When it comes to gun legislation in Congress, the Democratic minority, which becomes the majority on January 3, 2019, is set to attempt to impose a barrage of stricter regulations on law-abiding firearm owners, with one liberal lawmaker quelling criticism for the party’s agenda by claiming that the U.S. government would bomb its own citizens if people refused to give up their firearms protected by the Second Amendment. Democratic Congressman Eric Swalwell (CA-15), who is one of the two dozen or so potential 2020 presidential candidates, has called in the past for gun owners to surrender their firearms as the liberal party set their sights on assault weapons bans.

Responding to a disgruntled person on Twitter who criticized Swalwell’s banning of firearms, the three-term California lawmaker said:

“And it would be a short war my friend. The government has nukes. Too many of them. But they’re legit. I’m sure of we talked we could find common ground to protect our families and communities.”

As can be assumed, Swalwell received immediate backlash. The House Judiciary Committee and House Intelligence Committee member also said that it is “ludicrous” for anyone to need a firearm to protect themselves from the government, arguing that if an assault weapon ban was passed or a mandatory buy-back of assault weapons occurred, people “would just follow the law.”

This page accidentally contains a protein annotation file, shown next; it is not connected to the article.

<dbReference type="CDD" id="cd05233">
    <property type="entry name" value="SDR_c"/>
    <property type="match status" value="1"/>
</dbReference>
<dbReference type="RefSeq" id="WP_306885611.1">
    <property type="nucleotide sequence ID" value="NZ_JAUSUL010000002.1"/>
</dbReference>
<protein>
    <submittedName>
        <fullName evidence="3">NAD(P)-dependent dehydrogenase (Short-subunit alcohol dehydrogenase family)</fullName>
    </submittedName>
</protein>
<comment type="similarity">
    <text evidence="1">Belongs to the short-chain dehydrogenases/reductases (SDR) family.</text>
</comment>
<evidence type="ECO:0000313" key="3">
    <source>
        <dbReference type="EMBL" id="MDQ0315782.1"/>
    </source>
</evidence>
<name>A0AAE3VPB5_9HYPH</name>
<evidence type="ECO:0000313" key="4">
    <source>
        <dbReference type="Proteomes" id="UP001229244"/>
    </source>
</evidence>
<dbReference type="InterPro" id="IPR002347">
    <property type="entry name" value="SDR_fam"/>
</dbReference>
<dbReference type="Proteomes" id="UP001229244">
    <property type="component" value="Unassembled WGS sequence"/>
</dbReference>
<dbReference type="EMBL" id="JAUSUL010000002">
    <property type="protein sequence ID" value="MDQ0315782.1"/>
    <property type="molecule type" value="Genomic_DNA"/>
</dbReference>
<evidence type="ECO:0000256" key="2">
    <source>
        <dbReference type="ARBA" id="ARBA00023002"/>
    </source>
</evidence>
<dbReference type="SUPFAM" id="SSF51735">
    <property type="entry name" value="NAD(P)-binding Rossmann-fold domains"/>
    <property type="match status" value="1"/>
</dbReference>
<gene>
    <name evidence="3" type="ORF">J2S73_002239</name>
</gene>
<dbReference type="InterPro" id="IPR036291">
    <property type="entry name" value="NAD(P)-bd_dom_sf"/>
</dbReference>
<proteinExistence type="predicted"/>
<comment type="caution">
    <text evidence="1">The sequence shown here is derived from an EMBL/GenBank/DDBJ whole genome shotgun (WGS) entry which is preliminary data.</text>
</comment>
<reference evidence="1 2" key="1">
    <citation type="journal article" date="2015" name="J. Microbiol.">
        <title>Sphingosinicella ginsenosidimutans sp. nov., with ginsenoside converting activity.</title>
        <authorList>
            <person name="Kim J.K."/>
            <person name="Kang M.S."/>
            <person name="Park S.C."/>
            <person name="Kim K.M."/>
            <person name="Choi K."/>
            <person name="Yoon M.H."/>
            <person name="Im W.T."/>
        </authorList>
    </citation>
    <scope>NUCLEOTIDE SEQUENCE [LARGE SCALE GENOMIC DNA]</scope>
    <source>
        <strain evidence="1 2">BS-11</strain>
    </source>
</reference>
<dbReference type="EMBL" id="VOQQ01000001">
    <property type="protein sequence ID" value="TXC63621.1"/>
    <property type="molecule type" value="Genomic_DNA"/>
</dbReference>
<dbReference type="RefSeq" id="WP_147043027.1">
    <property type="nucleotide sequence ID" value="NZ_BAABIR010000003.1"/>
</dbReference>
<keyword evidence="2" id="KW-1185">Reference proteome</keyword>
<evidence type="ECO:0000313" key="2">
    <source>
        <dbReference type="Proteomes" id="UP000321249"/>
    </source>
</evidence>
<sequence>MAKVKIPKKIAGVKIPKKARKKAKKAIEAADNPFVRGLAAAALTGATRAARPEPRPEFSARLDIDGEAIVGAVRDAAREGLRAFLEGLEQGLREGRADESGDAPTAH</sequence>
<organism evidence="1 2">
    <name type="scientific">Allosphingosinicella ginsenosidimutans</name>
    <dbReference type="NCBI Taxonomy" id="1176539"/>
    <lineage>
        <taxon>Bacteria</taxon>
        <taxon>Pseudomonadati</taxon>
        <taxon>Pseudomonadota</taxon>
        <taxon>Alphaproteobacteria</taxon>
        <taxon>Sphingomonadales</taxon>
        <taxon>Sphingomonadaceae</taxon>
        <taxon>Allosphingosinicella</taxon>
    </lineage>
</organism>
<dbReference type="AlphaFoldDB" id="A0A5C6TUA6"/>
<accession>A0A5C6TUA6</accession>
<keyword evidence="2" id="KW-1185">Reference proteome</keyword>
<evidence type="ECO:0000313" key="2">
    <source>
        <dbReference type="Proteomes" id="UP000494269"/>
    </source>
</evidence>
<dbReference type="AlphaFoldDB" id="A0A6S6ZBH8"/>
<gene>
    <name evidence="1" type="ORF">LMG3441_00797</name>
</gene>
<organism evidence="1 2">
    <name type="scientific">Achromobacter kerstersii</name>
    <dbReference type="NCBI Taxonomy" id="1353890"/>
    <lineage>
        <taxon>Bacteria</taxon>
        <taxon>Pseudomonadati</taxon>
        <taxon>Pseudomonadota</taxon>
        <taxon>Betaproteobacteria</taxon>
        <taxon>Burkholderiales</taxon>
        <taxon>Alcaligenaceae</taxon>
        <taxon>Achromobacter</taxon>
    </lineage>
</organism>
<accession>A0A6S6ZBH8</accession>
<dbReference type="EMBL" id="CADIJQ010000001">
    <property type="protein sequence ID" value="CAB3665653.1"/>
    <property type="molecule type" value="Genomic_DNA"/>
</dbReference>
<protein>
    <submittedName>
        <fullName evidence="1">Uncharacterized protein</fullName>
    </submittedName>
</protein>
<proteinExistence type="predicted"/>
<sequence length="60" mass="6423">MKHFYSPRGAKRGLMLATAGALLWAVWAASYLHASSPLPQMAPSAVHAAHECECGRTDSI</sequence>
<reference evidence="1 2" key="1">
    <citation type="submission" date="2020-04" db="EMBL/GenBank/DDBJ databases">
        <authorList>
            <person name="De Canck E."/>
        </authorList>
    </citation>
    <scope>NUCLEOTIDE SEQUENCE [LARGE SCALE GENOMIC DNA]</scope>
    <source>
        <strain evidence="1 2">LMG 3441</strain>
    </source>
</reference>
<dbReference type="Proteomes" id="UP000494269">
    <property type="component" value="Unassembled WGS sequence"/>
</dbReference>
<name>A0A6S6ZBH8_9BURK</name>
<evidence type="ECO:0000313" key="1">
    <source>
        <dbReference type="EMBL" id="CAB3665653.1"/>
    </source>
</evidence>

Earlier this year, Congresswoman Debbie Wasserman-Schultz (FL-23), former head of the Democratic National Committee (DNC), announced that she was considering a proposal to ban ammunition in effort to combat school shootings across the country. Democrats argued that the “common sense” measure would mitigate gun violence, with the Florida lawmaker saying, “I really think it’s important to underscore that without bullets a gun is just a hunk of useless metal, and a would-be killer lacks the means to actually kill or maim.”

Wasserman-Schultz’s proposal, however, disregards the decision made by the U.S. Supreme Court in Heller v. D.C. (2008), wherein the majority ruled that a firearm kept from being functional violates the Second Amendment.

Regardless, it is highly unlikely that either assault weapon buy-backs or banning ammunition purchases would have prevented mass shootings like the massacre in Las Vegas, the school shooting in Parkland, Florida, or a range of others. Simply put, no legislation forwarded address the underlying causes of violence in America, nor can it.